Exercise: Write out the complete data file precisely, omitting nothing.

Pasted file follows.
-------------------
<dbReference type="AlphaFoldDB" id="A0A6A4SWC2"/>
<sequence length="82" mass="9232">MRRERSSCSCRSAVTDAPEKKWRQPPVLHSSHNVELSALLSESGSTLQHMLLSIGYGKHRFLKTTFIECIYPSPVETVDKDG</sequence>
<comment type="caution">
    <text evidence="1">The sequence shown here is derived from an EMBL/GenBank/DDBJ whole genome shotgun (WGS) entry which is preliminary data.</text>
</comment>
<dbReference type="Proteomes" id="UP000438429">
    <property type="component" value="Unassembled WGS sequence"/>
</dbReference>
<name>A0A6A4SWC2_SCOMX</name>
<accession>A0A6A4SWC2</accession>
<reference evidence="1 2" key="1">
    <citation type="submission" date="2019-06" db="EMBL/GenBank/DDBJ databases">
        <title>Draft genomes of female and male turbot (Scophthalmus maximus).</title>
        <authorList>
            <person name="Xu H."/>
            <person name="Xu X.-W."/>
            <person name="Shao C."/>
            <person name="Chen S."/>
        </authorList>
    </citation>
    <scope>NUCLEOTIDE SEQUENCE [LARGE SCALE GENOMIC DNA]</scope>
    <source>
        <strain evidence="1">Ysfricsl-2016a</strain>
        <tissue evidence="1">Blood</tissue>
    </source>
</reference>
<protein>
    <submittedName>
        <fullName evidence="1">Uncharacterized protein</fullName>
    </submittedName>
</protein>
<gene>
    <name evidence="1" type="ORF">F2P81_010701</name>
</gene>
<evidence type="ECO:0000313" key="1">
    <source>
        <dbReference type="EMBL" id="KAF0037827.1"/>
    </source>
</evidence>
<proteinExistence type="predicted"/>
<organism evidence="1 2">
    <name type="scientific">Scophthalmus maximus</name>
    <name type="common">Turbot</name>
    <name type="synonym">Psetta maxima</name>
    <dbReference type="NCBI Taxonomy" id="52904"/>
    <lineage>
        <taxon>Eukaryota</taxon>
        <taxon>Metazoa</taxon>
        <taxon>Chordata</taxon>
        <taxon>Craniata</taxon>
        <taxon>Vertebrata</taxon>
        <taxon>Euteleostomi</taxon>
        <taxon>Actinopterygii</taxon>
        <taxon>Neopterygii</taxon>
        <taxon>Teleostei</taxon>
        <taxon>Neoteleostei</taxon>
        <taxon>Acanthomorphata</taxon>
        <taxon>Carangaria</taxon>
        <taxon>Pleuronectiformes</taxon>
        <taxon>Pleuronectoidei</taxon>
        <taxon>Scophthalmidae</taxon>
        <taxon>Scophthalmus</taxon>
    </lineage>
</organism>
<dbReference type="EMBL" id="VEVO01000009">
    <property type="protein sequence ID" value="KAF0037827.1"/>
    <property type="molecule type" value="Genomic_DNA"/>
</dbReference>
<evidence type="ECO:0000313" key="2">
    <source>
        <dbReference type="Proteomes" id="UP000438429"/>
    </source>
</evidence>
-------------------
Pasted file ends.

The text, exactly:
<dbReference type="AlphaFoldDB" id="A0A6A4SWC2"/>
<sequence length="82" mass="9232">MRRERSSCSCRSAVTDAPEKKWRQPPVLHSSHNVELSALLSESGSTLQHMLLSIGYGKHRFLKTTFIECIYPSPVETVDKDG</sequence>
<comment type="caution">
    <text evidence="1">The sequence shown here is derived from an EMBL/GenBank/DDBJ whole genome shotgun (WGS) entry which is preliminary data.</text>
</comment>
<dbReference type="Proteomes" id="UP000438429">
    <property type="component" value="Unassembled WGS sequence"/>
</dbReference>
<name>A0A6A4SWC2_SCOMX</name>
<accession>A0A6A4SWC2</accession>
<reference evidence="1 2" key="1">
    <citation type="submission" date="2019-06" db="EMBL/GenBank/DDBJ databases">
        <title>Draft genomes of female and male turbot (Scophthalmus maximus).</title>
        <authorList>
            <person name="Xu H."/>
            <person name="Xu X.-W."/>
            <person name="Shao C."/>
            <person name="Chen S."/>
        </authorList>
    </citation>
    <scope>NUCLEOTIDE SEQUENCE [LARGE SCALE GENOMIC DNA]</scope>
    <source>
        <strain evidence="1">Ysfricsl-2016a</strain>
        <tissue evidence="1">Blood</tissue>
    </source>
</reference>
<protein>
    <submittedName>
        <fullName evidence="1">Uncharacterized protein</fullName>
    </submittedName>
</protein>
<gene>
    <name evidence="1" type="ORF">F2P81_010701</name>
</gene>
<evidence type="ECO:0000313" key="1">
    <source>
        <dbReference type="EMBL" id="KAF0037827.1"/>
    </source>
</evidence>
<proteinExistence type="predicted"/>
<organism evidence="1 2">
    <name type="scientific">Scophthalmus maximus</name>
    <name type="common">Turbot</name>
    <name type="synonym">Psetta maxima</name>
    <dbReference type="NCBI Taxonomy" id="52904"/>
    <lineage>
        <taxon>Eukaryota</taxon>
        <taxon>Metazoa</taxon>
        <taxon>Chordata</taxon>
        <taxon>Craniata</taxon>
        <taxon>Vertebrata</taxon>
        <taxon>Euteleostomi</taxon>
        <taxon>Actinopterygii</taxon>
        <taxon>Neopterygii</taxon>
        <taxon>Teleostei</taxon>
        <taxon>Neoteleostei</taxon>
        <taxon>Acanthomorphata</taxon>
        <taxon>Carangaria</taxon>
        <taxon>Pleuronectiformes</taxon>
        <taxon>Pleuronectoidei</taxon>
        <taxon>Scophthalmidae</taxon>
        <taxon>Scophthalmus</taxon>
    </lineage>
</organism>
<dbReference type="EMBL" id="VEVO01000009">
    <property type="protein sequence ID" value="KAF0037827.1"/>
    <property type="molecule type" value="Genomic_DNA"/>
</dbReference>
<evidence type="ECO:0000313" key="2">
    <source>
        <dbReference type="Proteomes" id="UP000438429"/>
    </source>
</evidence>